February 4, 2015
We left before daybreak. Last evening we witnessed the moon take over the heavens as the sun went home to rest. This morning we watched as the moon retired and the sun stretched and yawned and patted all creation on its head.
As a part of their efforts to involve local communities in conservation, CEDO asks their guests to employ a local guide to help them sight a grey hypocolius. This monotypic bird is a regular wintering species, usually found in the *tooth brush tree forest close to the Jat settlement of Fulay village. What is it that makes these uniformly grey birds with white-tipped black primary wing feathers and a black tip to the tail so special? They are not endangered or even particularly rare.
- This bird is the sole member of the genus Hypocolius and family Hypocoliidae
- They are found only the Middle East, breeding in the Iraq, Iran, Pakistan, Turkmenistan area, and wintering mostly near the Red Sea and Persian Gulf coasts of Arabia. The political difficulties in getting in and around any of these countries, makes sighting by foreigners a rarity.
India the best place to spot this unique species, making Fulay, the only place in India where this bird is regularly seen famous among birders . We were lucky; we saw more than one of them. At day break, the silence of night was broken by stray tweets, and then all of a sudden the air was filled with the chitter chatter of birds gossiping as they went about making a breakfast of berries. As the sun steadily made its way up, our avian fakirs retreated into the shrubbery and the chirping became more subdued till the day relapsed into silence.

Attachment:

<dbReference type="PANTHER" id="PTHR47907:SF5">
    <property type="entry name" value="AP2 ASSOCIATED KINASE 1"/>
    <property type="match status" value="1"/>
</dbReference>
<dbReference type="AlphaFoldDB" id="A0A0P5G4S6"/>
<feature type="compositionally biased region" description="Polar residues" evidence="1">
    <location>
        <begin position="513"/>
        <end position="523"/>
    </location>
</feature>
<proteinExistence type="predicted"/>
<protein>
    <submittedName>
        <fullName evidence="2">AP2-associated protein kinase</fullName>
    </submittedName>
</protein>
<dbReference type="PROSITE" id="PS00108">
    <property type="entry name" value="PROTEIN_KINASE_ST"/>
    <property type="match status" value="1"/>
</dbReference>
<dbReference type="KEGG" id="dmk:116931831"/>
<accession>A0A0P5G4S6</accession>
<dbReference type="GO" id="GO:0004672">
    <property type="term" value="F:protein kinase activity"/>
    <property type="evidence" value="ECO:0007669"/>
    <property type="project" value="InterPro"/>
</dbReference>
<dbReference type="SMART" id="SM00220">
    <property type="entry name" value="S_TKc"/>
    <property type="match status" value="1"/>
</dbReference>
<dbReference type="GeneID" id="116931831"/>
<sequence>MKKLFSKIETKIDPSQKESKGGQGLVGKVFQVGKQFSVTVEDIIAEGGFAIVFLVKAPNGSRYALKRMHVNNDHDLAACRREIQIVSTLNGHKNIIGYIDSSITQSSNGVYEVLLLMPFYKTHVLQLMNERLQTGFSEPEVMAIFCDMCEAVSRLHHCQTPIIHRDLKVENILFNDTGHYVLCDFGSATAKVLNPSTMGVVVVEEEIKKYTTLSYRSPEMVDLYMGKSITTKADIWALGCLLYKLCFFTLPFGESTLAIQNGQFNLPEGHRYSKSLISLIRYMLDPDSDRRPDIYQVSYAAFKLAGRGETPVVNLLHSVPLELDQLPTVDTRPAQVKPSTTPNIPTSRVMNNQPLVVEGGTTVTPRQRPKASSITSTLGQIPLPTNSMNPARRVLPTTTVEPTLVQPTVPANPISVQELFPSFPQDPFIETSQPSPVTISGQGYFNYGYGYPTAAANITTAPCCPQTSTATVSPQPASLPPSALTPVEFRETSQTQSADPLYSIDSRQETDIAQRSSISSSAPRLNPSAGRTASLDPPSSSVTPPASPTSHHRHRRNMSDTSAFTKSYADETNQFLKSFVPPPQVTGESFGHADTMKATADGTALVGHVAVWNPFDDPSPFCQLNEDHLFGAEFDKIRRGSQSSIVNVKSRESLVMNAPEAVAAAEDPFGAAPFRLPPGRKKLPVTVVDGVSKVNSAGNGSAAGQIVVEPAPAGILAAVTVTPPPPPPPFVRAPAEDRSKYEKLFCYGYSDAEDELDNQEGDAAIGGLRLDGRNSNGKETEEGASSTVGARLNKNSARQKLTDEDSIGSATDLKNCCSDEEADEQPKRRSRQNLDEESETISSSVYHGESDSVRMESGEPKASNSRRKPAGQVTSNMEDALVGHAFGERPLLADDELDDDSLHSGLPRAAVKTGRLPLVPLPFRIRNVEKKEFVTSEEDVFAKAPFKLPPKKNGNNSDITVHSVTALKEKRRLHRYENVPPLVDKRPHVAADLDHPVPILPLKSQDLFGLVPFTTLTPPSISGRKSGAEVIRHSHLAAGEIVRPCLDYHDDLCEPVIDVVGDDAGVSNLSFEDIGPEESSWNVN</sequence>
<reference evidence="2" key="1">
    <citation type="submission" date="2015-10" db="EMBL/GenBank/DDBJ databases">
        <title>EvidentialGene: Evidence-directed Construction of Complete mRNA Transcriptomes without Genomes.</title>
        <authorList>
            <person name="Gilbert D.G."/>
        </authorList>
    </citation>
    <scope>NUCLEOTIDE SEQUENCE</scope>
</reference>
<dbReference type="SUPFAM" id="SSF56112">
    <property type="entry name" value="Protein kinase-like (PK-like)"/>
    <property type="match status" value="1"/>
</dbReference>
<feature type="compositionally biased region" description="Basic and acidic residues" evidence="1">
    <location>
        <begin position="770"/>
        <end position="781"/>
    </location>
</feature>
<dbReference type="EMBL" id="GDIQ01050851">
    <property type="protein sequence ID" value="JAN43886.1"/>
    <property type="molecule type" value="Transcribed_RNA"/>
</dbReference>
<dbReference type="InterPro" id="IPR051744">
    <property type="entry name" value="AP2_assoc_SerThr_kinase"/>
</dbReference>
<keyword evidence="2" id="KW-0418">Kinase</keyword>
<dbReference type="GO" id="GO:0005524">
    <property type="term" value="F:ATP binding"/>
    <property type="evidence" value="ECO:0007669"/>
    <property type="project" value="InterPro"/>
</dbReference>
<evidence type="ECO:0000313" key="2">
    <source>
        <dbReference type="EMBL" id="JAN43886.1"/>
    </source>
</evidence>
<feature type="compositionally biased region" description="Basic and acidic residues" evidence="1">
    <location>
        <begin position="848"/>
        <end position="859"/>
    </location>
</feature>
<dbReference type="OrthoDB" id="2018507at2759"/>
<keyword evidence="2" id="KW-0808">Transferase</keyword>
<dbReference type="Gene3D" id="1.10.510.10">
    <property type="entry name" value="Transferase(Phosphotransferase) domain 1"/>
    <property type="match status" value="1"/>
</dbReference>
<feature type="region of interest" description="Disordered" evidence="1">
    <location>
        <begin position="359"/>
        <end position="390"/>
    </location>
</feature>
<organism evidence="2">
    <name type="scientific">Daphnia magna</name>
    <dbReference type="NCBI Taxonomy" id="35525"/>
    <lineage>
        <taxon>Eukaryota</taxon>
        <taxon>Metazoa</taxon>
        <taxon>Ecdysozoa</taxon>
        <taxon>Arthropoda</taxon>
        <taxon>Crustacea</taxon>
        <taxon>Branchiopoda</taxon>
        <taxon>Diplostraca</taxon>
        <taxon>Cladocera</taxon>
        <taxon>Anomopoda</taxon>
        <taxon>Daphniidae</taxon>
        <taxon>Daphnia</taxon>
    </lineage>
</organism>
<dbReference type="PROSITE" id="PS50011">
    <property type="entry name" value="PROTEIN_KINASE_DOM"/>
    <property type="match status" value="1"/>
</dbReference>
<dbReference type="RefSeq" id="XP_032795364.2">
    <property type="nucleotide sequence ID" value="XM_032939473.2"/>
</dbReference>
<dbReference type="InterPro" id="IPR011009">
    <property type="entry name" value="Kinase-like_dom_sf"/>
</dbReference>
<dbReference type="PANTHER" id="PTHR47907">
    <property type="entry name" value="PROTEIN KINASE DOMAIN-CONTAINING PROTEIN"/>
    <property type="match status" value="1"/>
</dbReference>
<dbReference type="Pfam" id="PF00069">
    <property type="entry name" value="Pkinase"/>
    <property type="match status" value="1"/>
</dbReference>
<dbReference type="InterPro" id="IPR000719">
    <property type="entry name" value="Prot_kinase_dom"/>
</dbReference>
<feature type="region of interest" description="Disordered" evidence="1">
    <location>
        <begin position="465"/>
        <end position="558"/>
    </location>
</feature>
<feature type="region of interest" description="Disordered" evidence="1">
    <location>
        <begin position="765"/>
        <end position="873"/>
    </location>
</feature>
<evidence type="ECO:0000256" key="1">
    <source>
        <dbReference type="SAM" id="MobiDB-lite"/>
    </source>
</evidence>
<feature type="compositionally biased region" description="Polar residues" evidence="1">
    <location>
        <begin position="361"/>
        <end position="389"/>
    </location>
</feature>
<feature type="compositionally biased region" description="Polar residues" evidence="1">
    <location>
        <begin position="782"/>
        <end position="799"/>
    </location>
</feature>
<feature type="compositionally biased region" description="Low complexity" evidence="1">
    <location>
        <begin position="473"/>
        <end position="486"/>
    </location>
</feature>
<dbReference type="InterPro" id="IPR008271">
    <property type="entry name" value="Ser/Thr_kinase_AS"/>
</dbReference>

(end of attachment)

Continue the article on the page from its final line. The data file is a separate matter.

We drove on to have our breakfast with the red tailed wheatear at Chhari Dhaand. After we had had our fill of chai and sandwiches, Vaibhavji decided it was time to see if we could sight a flock of cranes. As we drove through the parched grasslands we saw a mirage shimmering on the horizon. The best way to observe the crane is from the interiors of a sturdy vehicle. Since our vehicle was not an all terrain, we parked at a distance and tried to approach to birds by foot. Just as we felt we were getting closer, the birds would feel the same and fly off. We didn’t get close enough to make great pictures, however we did get a good view. We got a chance to see them from closer later as we drove towards the watchtower.
By now the sun was glaring fiercely and threatening to strike anyone who didn’t hide, with its thick golden staff. We returned at lunch hour to feast on a light home cooked vegetarian meal. I can’t tell you how delighted I was at every meal at CEDO. Once again I could eat without having to double check and then check again if the food was vegetarian.